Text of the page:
Trips for Kids Chattanooga has taken a variety of forms over the years, from a weeklong summer camp in partnership with Girls Inc. to a three-month after-school program with students from East Lake Elementary. But the goal has always been the same: to provide children with access to the area's abundant outdoor resources while teaching them valuable life skills through riding a mountain bike.

For its first three seasons, Trips for Kids Chattanooga was an earn-a-bike program that gave participants their own set of wheels at the conclusion of the three-month series if they went on a minimum number of weekly rides.

But program director Brenna Kelly soon discovered that it wasn't a free bike that drew most kids; they just wanted something fun to do in the afternoons. Plus, the majority of participants are seventh- through ninth-graders and already own their own bikes.

Now, kids are rewarded for their commitment to the program with bike accessories such as locks, bells and maintenance equipment. They also walk away with valuable skills such as teamwork, group dynamics, resiliency, accountability and environmental stewardship, Kelly says.

Established by the Southeast Conservation Corps as a local affiliate of the national organization Trips for Kids, Trips for Kids Chattanooga is financially supported and run by the corps. And SECC gets the benefit of introducing a younger, more diverse group of participants to its work in the outdoors, encouraging their desire to safeguard those opportunities through conservation.

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SECC crews that work on projects such as trail maintenance are limited to ages 16-35, and Kelly, also the SECC founder and corps director, thought a bike program would be a good way to engage younger people in an SECC program. It also allows SECC to foster accessibility, inclusion and equity within SECC and Chattanooga's outdoor spaces.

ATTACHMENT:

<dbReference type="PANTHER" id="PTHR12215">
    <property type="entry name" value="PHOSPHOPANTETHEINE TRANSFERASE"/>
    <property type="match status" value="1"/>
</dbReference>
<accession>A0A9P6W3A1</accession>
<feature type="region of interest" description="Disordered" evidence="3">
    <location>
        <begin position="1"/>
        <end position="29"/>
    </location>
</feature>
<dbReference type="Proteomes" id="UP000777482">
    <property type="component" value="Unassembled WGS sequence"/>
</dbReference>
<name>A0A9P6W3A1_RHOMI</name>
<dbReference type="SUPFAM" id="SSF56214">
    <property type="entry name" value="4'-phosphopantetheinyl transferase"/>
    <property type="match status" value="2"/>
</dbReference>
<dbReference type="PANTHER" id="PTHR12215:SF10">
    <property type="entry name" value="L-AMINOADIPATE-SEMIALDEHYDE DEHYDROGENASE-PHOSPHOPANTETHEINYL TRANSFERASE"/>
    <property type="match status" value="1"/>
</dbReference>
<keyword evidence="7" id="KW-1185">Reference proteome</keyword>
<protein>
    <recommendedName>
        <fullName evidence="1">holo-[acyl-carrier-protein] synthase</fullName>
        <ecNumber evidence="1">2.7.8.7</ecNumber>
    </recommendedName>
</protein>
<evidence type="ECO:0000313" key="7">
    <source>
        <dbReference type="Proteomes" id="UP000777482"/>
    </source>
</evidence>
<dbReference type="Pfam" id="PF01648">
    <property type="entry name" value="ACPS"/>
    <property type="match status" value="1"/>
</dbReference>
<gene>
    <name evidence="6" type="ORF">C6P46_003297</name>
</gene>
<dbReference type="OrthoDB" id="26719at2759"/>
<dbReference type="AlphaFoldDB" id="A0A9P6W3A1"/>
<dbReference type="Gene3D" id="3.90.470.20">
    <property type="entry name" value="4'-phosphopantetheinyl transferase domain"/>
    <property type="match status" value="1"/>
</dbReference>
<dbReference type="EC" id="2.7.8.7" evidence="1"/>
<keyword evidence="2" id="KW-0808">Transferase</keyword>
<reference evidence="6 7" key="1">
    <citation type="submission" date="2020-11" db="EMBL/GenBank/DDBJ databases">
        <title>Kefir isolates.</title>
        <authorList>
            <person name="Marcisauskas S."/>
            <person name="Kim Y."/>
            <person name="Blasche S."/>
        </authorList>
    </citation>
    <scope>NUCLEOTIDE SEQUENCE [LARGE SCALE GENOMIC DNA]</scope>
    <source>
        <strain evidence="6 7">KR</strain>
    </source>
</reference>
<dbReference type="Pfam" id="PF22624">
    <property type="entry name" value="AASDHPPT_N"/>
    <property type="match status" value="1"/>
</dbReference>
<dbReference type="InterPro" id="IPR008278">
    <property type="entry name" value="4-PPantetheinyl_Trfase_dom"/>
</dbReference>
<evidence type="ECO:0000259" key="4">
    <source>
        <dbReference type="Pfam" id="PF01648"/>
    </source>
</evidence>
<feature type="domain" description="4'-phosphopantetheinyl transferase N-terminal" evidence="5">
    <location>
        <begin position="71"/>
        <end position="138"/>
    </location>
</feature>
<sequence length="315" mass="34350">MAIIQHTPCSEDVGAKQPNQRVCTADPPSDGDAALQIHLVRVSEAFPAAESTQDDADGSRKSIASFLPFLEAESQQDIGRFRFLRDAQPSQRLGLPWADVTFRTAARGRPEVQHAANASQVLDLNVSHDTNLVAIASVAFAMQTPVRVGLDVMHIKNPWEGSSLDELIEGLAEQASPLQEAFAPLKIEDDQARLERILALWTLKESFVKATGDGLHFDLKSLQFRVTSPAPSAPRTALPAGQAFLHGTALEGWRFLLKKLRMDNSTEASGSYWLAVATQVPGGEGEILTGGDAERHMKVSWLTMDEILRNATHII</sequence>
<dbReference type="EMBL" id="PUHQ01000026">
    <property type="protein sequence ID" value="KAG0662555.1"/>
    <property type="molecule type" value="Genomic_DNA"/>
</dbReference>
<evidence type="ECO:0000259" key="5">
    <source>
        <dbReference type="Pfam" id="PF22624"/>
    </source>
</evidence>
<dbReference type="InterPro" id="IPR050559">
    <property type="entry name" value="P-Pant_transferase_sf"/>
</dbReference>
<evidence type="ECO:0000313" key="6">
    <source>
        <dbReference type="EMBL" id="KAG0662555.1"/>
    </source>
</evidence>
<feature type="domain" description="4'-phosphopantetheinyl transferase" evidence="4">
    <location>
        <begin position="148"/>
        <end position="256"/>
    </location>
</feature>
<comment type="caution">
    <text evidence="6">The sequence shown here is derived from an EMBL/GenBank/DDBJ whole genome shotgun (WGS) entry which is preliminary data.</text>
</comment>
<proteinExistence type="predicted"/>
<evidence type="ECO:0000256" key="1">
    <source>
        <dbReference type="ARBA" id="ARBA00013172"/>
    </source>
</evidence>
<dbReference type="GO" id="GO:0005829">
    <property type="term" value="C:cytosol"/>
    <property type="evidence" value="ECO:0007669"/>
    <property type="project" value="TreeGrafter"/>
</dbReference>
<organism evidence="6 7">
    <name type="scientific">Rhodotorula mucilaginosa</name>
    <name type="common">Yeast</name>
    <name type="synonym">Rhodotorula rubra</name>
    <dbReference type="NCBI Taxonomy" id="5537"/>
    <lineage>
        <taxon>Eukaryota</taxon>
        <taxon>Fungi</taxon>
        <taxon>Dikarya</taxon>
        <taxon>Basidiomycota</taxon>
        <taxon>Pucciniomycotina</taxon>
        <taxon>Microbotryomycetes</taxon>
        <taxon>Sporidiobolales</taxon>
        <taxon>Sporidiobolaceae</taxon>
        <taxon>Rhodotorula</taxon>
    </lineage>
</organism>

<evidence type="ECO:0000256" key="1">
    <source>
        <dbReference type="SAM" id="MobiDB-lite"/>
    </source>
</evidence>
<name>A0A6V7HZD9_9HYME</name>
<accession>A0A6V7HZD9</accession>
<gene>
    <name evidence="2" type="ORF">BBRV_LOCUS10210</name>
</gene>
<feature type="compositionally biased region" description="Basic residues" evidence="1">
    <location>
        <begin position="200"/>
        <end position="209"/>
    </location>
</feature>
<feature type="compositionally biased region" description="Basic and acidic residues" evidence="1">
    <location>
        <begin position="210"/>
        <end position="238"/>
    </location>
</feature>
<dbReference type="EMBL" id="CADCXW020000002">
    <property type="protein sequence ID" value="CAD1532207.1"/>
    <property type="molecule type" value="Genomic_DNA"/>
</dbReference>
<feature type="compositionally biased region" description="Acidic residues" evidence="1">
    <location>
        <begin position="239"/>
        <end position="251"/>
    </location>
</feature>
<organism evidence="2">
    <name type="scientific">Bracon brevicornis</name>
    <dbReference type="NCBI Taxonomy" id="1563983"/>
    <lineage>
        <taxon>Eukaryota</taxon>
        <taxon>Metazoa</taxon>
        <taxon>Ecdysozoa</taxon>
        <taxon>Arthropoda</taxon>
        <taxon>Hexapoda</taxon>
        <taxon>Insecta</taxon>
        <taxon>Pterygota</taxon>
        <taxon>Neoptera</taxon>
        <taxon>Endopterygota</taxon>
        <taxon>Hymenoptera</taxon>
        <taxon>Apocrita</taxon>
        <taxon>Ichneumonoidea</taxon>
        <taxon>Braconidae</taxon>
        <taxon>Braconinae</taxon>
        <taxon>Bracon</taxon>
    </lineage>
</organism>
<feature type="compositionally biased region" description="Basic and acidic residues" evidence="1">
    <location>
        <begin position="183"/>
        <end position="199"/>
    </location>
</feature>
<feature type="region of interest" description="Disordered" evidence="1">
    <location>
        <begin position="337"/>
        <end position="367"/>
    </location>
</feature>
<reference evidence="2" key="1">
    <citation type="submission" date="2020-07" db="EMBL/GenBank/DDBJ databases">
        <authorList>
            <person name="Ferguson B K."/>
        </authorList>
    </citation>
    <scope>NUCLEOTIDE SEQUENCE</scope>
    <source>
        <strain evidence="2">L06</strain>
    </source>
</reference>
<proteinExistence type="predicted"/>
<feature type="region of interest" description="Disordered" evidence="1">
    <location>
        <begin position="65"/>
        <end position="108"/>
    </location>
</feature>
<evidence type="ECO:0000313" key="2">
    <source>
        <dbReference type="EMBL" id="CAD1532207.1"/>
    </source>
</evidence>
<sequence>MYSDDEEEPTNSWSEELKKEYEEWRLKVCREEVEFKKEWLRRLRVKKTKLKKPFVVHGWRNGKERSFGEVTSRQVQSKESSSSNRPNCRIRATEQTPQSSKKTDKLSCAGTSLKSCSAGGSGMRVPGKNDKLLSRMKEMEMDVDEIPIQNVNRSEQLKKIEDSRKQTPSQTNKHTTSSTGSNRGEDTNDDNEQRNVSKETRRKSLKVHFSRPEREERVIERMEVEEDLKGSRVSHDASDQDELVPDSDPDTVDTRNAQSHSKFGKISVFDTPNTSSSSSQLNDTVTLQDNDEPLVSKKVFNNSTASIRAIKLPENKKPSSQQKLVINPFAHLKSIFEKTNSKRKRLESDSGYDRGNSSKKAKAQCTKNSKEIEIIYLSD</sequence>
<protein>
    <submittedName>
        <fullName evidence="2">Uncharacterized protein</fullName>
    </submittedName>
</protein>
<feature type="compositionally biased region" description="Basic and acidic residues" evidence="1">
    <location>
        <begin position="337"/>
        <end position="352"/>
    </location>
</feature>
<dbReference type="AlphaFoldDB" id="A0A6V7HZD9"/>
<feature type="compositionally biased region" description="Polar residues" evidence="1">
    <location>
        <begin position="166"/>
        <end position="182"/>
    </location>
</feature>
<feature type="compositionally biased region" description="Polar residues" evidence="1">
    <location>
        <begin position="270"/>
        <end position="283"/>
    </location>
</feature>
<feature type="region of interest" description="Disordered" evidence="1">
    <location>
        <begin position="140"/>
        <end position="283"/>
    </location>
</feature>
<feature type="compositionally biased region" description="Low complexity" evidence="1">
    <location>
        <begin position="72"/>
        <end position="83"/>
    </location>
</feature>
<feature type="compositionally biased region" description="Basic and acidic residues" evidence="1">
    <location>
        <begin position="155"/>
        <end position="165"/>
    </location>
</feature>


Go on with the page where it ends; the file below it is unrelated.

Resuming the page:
"We're exposing these young people to some of the opportunities our crew members get, but through the simple joy of riding a bike" she says.

Partner organizations — which have included La Paz Chattanooga, Girls Inc., Lookout Mountain Conservancy and various schools and community centers — assist in recruiting participants who would be a good fit for and would be willing and able to commit to the program. This fall, SECC partnered with Soddy-Daisy Middle School.

Some partners contribute to the cost, but many cannot afford to do so, Kelly says.

By writing grants, SECC has funded a fleet of bikes, but Kelly must consistently rely on grants, donations and fundraisers to cover the other costs: food, insurance, transportation to and from trips, and soft costs associated with running the program. It's designed to be completely free to participants, as mountain biking can be very cost prohibitive.

"It's a labor of love," she says of the program.

She hopes to find a long-term partner and consistent funding, with a goal of providing diverse populations of youth access to outdoor recreation and potentially sparking their interest in future employment with the corps.

"We want to make land management employment more equitable and inclusive," Kelly says.

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